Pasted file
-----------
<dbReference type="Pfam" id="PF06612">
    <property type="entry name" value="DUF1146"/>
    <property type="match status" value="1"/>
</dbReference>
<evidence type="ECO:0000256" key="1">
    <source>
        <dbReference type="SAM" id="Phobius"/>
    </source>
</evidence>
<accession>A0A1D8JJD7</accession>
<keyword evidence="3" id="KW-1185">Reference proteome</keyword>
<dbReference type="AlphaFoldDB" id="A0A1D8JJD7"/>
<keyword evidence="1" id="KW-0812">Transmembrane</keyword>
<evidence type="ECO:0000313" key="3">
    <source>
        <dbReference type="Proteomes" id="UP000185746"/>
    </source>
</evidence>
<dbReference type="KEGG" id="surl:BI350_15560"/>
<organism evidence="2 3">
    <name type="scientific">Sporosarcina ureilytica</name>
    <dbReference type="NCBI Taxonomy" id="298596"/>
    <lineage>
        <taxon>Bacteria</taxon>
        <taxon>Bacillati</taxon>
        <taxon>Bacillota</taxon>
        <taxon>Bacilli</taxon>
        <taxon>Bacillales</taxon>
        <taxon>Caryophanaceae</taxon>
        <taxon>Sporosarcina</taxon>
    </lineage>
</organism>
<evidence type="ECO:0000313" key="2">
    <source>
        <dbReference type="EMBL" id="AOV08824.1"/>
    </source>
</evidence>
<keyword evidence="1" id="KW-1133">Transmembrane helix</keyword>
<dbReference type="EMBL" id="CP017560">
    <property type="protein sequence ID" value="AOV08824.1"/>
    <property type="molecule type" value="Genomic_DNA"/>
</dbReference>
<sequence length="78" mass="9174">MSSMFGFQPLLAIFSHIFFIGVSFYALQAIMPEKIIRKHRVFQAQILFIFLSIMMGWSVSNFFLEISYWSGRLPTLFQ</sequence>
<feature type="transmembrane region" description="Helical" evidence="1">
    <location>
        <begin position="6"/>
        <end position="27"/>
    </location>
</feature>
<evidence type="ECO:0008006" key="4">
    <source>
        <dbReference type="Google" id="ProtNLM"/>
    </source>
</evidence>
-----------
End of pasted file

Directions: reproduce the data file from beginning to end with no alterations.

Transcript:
<dbReference type="Pfam" id="PF06612">
    <property type="entry name" value="DUF1146"/>
    <property type="match status" value="1"/>
</dbReference>
<evidence type="ECO:0000256" key="1">
    <source>
        <dbReference type="SAM" id="Phobius"/>
    </source>
</evidence>
<accession>A0A1D8JJD7</accession>
<keyword evidence="3" id="KW-1185">Reference proteome</keyword>
<dbReference type="AlphaFoldDB" id="A0A1D8JJD7"/>
<keyword evidence="1" id="KW-0812">Transmembrane</keyword>
<evidence type="ECO:0000313" key="3">
    <source>
        <dbReference type="Proteomes" id="UP000185746"/>
    </source>
</evidence>
<dbReference type="KEGG" id="surl:BI350_15560"/>
<organism evidence="2 3">
    <name type="scientific">Sporosarcina ureilytica</name>
    <dbReference type="NCBI Taxonomy" id="298596"/>
    <lineage>
        <taxon>Bacteria</taxon>
        <taxon>Bacillati</taxon>
        <taxon>Bacillota</taxon>
        <taxon>Bacilli</taxon>
        <taxon>Bacillales</taxon>
        <taxon>Caryophanaceae</taxon>
        <taxon>Sporosarcina</taxon>
    </lineage>
</organism>
<evidence type="ECO:0000313" key="2">
    <source>
        <dbReference type="EMBL" id="AOV08824.1"/>
    </source>
</evidence>
<keyword evidence="1" id="KW-1133">Transmembrane helix</keyword>
<dbReference type="EMBL" id="CP017560">
    <property type="protein sequence ID" value="AOV08824.1"/>
    <property type="molecule type" value="Genomic_DNA"/>
</dbReference>
<sequence length="78" mass="9174">MSSMFGFQPLLAIFSHIFFIGVSFYALQAIMPEKIIRKHRVFQAQILFIFLSIMMGWSVSNFFLEISYWSGRLPTLFQ</sequence>
<feature type="transmembrane region" description="Helical" evidence="1">
    <location>
        <begin position="6"/>
        <end position="27"/>
    </location>
</feature>
<evidence type="ECO:0008006" key="4">
    <source>
        <dbReference type="Google" id="ProtNLM"/>
    </source>
</evidence>